Contently Connects Brands and Journalists, Thereby Redefining Both
In a somewhat backwards manner, the proliferation of online media has destabilized journalism, leaving its practitioners subject to a financially inconsistent - and largely imbalanced…
In a somewhat backwards manner, the proliferation of online media has destabilized journalism, leaving its practitioners subject to a financially inconsistent - and largely imbalanced - pay scale. There is, at this point, no clear road for burgeoning writers to take, little romanticism left in the once-flourishing industry, fear and pessimism abound in academia.
Even more unfortunate is the need to accept change - not to mark the end of the trade, as the demand for skilled reporters is seemingly inversely proportional to their pay, but to redefine it. Shane Snow, a former freelance journalist with posts at Fast Company, Gizmodo, and Mashable, seems to have found the solution in Contently, which he launched in closed beta at the end of 2010. The service connects writers with brands seeking content and social media presence, perhaps the digital world’s first entirely unique advertising platform.
“I knew firsthand the painful amount of unpaid time freelance journalists have to spend getting assignments, not to mention all the time it takes to track down payment afterward,” Snow said. “It was clear that the world of journalism was moving to freelance, yet there was no structure around that change. That was the opportunity Contently initially saw and is seizing now.” The site, which already includes editors from the New York Times, Boston Globe, and BusinessWeek, connects these formerly uprooted journalists to brands in need of content, a direct route to customers they - short of editors, short of writing talent, short of the necessary practices - are unable to navigate.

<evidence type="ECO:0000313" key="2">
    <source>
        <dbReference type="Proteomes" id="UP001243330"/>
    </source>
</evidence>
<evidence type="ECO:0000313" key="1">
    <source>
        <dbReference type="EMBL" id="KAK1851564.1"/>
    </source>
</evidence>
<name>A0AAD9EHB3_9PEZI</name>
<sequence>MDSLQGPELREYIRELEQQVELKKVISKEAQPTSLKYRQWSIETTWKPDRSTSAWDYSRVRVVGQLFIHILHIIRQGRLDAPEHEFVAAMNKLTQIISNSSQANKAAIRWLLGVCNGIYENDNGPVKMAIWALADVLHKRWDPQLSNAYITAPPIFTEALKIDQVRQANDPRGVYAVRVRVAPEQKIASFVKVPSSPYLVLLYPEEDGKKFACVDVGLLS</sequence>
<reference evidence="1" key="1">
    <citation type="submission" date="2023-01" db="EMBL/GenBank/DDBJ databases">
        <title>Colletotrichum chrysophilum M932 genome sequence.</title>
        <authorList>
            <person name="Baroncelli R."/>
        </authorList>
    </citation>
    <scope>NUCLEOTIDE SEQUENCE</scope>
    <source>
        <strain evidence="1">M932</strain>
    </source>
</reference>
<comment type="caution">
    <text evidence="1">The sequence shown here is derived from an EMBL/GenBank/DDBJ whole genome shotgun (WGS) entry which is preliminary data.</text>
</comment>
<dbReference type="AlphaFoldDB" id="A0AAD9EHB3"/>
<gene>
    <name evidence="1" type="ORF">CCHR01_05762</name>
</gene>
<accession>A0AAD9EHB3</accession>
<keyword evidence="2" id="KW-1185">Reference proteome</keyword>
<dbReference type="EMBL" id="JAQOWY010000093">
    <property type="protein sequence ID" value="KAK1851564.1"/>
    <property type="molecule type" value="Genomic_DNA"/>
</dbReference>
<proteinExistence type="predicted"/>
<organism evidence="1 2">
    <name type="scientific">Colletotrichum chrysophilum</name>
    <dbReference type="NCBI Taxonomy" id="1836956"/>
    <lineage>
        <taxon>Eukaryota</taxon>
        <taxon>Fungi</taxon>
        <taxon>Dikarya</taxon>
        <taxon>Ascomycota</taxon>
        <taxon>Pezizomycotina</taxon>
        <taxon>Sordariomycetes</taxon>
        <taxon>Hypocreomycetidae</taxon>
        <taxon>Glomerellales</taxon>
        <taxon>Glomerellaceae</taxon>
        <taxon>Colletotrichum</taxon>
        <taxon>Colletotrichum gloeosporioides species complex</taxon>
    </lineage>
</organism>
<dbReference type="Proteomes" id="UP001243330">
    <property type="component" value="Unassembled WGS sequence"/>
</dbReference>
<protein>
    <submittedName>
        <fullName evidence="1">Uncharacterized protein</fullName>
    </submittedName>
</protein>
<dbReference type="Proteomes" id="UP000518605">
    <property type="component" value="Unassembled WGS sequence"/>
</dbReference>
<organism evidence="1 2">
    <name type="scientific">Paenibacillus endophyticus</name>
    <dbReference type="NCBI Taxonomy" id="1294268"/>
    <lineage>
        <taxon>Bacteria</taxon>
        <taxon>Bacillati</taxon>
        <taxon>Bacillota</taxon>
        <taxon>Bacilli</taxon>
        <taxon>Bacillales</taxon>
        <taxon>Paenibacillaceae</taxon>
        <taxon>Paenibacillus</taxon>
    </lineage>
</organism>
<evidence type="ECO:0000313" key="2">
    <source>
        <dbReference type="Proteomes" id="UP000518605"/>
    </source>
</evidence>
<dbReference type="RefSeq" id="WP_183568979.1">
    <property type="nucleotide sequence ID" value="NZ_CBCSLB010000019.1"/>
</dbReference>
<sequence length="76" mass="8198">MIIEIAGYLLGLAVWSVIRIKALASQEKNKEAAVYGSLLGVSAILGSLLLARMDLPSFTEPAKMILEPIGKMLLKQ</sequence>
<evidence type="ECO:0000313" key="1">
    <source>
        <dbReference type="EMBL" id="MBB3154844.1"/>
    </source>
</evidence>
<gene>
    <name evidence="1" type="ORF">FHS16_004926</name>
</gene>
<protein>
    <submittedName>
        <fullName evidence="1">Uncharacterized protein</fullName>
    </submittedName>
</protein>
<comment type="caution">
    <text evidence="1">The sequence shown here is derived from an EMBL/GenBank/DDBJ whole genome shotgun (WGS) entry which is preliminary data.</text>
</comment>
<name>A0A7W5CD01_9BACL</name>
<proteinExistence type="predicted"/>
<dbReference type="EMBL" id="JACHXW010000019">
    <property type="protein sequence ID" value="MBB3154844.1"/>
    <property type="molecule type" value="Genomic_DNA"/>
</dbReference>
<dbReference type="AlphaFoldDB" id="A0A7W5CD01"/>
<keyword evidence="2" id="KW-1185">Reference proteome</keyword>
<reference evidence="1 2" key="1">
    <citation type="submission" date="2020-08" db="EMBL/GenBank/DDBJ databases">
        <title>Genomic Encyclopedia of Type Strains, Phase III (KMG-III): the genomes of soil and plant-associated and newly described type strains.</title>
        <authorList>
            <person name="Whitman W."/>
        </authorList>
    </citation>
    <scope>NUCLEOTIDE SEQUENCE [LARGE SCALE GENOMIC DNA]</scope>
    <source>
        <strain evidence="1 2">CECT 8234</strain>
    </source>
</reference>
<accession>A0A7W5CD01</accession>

In this regard, Contently is jointly beneficial - journalists increase their income by connecting with brands more financially-sound than some publishing houses, as the industry currently stands, while brands increase their industry presence by connecting with content-aware producers. Snow and his team are in the middle, aiming to simplify the “finding and managing process for marketers,” he explained. “After that initial call, we get publishers set up and either let them manage their own account in our marketplace, and we give them an account manager if they're doing high volume.” The brands involved thus far include Rackspace, CBS, Comcast, Mint, and Elle, among others.
The results have been unexpectedly promising. According to Ad Age, sales are doubling every six weeks, moving toward $1 million for the year. More surprising yet, journalists are making around $60,000 annually, 40-percent more than the field average. The hope, in the end, is that the give-and-take comes full circle, with the field as a whole gaining traction and leverage in an altered landscape. Of course, Snow said, “we know that what we're doing in structuring the high quality freelance writing market has valuable application beyond just marketers.”